Children’s homes inspections to explicitly focus on the progress and experiences of children and young people.
A new inspection framework to improve standards in children’s homes will take effect in April, Ofsted has confirmed today.
The new framework, published today alongside Ofsted’s consultation responses, will contribute to improving standards in children’s homes across the country. It puts the experiences of the most vulnerable children at the heart of how homes are regulated and assessed.
Following consultation with children’s social care professionals, the majority of the responses supported Ofsted’s proposals.
The consultation received 85 written submissions, supported by a number of well-attended regional events. Ofsted consulted directly with children and young people about a number of specific issues, and piloted the new inspection framework in nine children’s homes.
From 1 April 2015, the inspection framework will include the following:
a judgement grade of ‘requires improvement’ that replaces the current judgement of ‘adequate’ where homes require improvement to reach the benchmark of ‘good’
- a judgement structure that takes into account the overall experiences and progress of children and young people living in the home, with particular focus upon how well children and young people are helped and protected (key judgement) and the impact and effectiveness of leaders and managers
- new evaluation criteria for the grades of ‘outstanding’, ‘requires improvement’ and ‘inadequate’ based upon ‘good’ as the benchmark
- if a children’s home is not protecting children or promoting their welfare, it will automatically be graded ‘inadequate’ overall.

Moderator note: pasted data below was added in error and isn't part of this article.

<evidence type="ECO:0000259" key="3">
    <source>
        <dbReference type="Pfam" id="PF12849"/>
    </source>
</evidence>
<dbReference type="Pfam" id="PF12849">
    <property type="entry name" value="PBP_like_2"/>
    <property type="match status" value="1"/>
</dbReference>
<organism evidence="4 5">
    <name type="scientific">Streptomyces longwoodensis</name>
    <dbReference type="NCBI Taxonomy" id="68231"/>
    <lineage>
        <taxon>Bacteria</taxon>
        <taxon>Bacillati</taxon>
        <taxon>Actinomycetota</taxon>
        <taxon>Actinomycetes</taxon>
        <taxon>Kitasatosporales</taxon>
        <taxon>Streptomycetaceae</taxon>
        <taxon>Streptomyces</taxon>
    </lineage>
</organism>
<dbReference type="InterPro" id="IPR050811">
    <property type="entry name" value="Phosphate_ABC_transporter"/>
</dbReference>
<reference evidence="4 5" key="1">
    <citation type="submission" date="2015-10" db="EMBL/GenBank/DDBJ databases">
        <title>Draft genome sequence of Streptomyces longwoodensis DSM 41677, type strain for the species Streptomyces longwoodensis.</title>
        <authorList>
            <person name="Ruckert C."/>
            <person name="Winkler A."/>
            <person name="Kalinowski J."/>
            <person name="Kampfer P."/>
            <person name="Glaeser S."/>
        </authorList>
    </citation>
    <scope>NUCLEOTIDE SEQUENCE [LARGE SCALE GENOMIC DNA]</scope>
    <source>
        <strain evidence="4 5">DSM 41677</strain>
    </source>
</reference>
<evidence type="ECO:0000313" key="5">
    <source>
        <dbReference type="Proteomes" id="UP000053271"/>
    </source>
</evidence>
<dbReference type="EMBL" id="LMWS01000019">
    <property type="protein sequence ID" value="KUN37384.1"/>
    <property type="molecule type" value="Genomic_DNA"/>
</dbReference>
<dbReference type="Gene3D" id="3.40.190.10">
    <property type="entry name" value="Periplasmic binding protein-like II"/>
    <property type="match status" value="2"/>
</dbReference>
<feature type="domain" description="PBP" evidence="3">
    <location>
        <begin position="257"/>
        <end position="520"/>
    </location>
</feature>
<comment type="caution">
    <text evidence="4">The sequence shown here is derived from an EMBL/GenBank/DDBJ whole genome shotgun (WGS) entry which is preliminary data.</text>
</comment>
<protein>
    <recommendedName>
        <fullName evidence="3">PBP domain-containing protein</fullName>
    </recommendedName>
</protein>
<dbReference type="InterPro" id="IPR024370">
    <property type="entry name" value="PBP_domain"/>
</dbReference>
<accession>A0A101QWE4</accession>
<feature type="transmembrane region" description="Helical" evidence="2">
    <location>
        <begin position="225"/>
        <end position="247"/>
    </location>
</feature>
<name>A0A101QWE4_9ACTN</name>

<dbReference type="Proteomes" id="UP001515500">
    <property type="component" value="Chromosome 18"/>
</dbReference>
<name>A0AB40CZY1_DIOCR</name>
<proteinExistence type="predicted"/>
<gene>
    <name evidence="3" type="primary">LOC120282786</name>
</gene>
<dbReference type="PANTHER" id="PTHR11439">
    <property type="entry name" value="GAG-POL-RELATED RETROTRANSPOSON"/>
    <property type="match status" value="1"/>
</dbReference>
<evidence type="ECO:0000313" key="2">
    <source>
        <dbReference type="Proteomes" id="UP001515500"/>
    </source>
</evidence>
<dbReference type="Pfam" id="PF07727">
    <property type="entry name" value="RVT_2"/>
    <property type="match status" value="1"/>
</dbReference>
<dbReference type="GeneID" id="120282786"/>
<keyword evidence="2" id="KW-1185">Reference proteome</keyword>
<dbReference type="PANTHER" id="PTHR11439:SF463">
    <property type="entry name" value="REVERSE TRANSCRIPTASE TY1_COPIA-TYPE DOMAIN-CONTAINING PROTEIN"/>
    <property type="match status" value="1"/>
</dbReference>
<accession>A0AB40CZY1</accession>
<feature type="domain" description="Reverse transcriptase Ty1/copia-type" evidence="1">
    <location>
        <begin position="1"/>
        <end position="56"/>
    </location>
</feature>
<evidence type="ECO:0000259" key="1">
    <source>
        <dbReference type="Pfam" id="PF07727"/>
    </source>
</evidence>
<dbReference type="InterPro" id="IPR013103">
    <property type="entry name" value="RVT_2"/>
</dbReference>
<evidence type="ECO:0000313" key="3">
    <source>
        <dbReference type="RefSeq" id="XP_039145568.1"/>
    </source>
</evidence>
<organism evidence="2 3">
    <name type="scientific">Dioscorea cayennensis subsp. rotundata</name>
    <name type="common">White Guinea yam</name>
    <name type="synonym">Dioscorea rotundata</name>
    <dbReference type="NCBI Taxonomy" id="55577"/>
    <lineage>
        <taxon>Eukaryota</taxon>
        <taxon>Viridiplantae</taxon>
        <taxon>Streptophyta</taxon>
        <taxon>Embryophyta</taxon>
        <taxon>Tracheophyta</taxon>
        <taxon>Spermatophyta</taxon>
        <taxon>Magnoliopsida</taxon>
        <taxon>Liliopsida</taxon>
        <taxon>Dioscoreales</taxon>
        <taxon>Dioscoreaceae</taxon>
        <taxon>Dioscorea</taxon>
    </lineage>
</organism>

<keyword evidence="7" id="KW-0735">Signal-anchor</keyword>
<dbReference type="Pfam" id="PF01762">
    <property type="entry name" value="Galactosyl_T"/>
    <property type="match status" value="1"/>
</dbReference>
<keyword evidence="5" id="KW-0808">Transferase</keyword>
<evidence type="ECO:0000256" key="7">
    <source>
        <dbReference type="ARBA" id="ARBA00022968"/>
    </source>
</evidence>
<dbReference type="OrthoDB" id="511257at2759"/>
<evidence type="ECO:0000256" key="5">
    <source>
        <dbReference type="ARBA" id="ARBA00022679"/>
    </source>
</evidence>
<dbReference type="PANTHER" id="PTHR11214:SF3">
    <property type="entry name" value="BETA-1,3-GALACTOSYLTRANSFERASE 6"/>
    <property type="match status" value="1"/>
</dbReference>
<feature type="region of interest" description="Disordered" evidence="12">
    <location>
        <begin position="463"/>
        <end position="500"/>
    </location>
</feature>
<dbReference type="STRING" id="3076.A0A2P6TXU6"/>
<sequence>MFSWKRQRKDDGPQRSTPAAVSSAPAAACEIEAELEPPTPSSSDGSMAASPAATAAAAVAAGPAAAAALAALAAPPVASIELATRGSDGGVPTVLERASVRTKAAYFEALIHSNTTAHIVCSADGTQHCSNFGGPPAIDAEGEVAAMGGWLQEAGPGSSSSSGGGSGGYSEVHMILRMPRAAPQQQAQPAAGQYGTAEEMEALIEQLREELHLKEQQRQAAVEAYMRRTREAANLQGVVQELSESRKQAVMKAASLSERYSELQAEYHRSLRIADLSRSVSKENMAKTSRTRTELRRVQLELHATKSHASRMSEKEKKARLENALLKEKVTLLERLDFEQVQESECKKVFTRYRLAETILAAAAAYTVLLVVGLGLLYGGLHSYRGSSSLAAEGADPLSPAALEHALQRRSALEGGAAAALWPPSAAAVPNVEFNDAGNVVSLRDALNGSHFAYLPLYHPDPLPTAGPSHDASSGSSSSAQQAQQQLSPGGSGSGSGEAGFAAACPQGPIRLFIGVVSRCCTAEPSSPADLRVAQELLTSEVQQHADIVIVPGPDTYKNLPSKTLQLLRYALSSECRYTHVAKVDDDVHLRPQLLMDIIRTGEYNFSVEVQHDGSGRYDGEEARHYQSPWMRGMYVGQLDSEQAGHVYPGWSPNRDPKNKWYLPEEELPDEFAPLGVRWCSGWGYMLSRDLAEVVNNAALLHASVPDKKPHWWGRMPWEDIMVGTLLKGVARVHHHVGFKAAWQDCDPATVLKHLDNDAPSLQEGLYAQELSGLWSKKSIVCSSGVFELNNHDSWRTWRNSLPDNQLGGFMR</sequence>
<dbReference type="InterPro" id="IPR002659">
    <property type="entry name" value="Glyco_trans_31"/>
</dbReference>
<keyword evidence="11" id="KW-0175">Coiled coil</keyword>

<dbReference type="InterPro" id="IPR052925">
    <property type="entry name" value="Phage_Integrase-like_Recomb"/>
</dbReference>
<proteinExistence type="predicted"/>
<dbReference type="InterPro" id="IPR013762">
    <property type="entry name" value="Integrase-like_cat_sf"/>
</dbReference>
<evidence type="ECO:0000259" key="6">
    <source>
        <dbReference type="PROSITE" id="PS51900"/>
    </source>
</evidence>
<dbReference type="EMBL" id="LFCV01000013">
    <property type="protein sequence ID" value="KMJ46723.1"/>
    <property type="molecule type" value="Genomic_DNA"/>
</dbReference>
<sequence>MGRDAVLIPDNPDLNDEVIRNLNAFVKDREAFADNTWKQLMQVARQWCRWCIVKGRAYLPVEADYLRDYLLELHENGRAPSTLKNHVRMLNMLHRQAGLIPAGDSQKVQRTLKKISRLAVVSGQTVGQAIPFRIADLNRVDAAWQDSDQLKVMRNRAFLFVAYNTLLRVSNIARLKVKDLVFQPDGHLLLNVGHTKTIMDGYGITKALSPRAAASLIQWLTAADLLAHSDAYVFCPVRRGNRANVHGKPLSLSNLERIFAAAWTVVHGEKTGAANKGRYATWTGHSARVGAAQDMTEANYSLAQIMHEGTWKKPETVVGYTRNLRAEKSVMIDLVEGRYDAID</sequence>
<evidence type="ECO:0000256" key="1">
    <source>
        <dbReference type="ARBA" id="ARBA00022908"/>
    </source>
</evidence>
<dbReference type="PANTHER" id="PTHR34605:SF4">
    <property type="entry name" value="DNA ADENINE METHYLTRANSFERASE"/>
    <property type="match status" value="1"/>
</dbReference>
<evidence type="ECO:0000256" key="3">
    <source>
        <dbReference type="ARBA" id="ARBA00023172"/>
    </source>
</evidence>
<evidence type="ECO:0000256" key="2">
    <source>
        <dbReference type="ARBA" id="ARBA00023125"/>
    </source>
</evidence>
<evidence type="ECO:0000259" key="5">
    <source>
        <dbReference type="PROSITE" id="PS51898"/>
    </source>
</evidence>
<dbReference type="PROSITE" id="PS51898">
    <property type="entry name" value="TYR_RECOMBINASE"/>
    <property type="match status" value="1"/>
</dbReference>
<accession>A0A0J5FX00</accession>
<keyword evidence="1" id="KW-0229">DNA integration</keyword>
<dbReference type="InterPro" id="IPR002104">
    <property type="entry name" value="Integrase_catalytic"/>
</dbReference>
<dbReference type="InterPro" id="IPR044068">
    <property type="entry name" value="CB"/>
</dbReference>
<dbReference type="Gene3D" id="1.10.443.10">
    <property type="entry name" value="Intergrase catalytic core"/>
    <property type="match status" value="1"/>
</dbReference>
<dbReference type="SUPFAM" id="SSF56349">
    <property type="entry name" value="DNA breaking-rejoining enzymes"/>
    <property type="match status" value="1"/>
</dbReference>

- inspectors will take a risk-assessed approach to homes that have been judged inadequate, with the timing and nature of the next visit based on concerns raised, their severity, and impact on children and young people. This replaces the current policy to return for a full inspection within 6 to 8 weeks
Debbie Jones, Ofsted’s National Director for Social Care, said:
Our new inspection framework aims to ensure that the most vulnerable children in our society are being well cared for and protected. It will assess whether children’s homes are providing the best possible care, while improving children’s life chances and helping them to successfully manage their lives as young adults.
We want to see homes that know and understand the difference they are making in children and young people’s lives. It is critical that those with the most complex needs are supported to have positive experiences and make progress. We want to celebrate those homes that are able to make this difference. We recognise that children and young people may have a range of different starting points but that will not stop us having high aspirations for them.
I’d like to thank all who took part in the consultation for their valuable views, which have contributed to strengthening inspection of this significant part of the children’s social care system.
Notes to editors
The inspections of children’s homes consultation responses and the new framework are available online.
The Office for Standards in Education, Children’s Services and Skills (Ofsted) regulates and inspects to achieve excellence in the care of children and young people, and in education and skills for learners of all ages. It regulates and inspects childcare and children’s social care, and inspects the Children and Family Court Advisory and Support Service (Cafcass), schools, colleges, initial teacher training, work-based learning and skills training, adult and community learning, and education and training in prisons and other secure establishments. It inspects services for looked after children, safeguarding and child protection.
Media can contact the Ofsted Press Office through 03000 130415 or via Ofsted’s enquiry line 0300 123 1231 between 8.30am to 6.00pm Monday to Friday. Out of these hours, during evenings and weekends, the duty press officer can be reached on 07919 057 359.
Published: 27 February 2015